Stepping Back on Board Post-Pandemic
The sun setting as we took off from Faro Airport in Portugal was a sight to behold. The sun was also setting on our first holiday abroad since the pandemic.
I can't say I wasn't a little anxious about how Jack (my colostomy) and Victor (my urostomy) would be. After all, it was 2 and a half years since they had flown and been in the heat.
To my surprise or perhaps just realization, they and I had learned a lot during the pandemic and periods of lockdown.
Every leak or accident at home. Every new technique for managing their quirks or unexpected actions was an experience we brought on this trip. All incidents which made this a stress-free trip.
A diligent traveler
As always, I prepare diligently for all travel.
I make sure I have packed plenty of extra ostomy supplies as I know, especially when traveling to a hot country and on a vacation where I will often swim - I will have to change more often.
When traveling on flights, I always carry all my ostomy supplies on board. So, I contacted the special assistance department at the airline ahead of my trip to arrange extra cabin baggage allowance as I couldn't risk my luggage going missing.
My urostomy in flight
For the flight, I wear a leg bag with my urostomy. This gives me the extra capacity and reassurance should, for example, the seatbelt sign be on for an extended period. I don't need to worry about my urostomy bag getting too full.
Going through security was without issue. In the early days post-surgery, I always used to tell the staff before I went through the scanner.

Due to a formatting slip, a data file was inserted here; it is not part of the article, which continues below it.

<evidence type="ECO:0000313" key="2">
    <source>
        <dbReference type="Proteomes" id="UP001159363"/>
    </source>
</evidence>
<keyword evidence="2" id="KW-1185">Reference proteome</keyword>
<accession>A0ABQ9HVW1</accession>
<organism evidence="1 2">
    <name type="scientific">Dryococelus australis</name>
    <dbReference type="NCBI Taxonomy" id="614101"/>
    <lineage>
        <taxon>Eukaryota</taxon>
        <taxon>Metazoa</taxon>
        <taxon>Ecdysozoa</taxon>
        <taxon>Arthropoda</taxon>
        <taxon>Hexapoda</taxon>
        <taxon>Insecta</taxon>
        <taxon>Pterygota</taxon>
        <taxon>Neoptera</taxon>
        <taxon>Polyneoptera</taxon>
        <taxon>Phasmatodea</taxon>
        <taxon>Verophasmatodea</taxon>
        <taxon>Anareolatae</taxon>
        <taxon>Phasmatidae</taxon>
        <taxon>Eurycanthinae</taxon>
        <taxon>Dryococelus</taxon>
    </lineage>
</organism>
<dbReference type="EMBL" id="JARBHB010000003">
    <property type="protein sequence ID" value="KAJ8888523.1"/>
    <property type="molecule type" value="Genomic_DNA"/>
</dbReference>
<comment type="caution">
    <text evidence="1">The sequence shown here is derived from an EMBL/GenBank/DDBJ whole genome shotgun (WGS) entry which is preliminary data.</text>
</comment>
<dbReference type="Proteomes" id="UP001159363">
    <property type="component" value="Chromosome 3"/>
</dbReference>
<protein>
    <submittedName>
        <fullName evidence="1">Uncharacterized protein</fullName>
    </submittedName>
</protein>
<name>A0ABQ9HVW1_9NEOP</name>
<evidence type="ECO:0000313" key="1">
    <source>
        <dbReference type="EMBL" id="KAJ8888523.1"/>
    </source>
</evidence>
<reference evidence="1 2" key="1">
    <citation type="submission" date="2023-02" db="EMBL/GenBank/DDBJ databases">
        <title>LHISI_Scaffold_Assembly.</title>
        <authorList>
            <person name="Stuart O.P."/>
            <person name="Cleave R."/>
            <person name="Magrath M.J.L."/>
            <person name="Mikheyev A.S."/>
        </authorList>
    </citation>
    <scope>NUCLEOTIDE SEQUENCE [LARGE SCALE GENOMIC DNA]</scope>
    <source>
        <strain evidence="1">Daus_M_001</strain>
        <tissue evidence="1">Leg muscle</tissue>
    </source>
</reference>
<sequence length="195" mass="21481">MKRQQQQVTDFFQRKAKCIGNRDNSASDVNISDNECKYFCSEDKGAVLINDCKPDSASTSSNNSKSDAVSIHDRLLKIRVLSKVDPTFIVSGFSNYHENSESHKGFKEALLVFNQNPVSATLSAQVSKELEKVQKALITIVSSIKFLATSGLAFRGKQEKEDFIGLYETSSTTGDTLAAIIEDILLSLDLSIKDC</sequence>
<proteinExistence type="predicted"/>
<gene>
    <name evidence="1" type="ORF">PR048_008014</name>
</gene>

I realize that is unnecessary because I don't set off the alarm most of the time. I leave the buzzing to my husband, who, with his part titanium hip, constantly buzzes now!
If it does buzz for me, I will tell the security people before any "pat down," or search is needed.
I always carry an "ostomy passport," which many ostomy suppliers will provide or can be downloaded from most websites that explain what an ostomy is in different languages.
Not as crucial if traveling within the US or English-speaking countries but valid for foreign travel to, for example, the Caribbean, where some Spanish-speaking locations will have staff with limited English skills. I also find awareness and knowledge of what an ostomy actually is very low.
I do wear a sunflower lanyard which is available in the UK. It does not offer any specific perks or rights. It simply makes staff aware you have a hidden disability but not precisely what it is.
Living my best life
During the trip, I enjoyed lots of my favorite things. I swam in the pool and swam in the ocean. I enjoyed some fantastic local food and drink. I enjoyed just being me on holiday — me, not defined by my ostomies.
For the first time since my surgery, I felt my stomas belonged and were meant to be a part of me. I think I have found a new level of acceptance.
Yes, you recover in the initial weeks and months post ostomy surgery, but 4 and a half years on, I am happy to admit I am still learning. Perhaps I have come further in my journey than I have realized. I see that subconsciously. I now often forget about my ostomies for periods and get on with living my best life.
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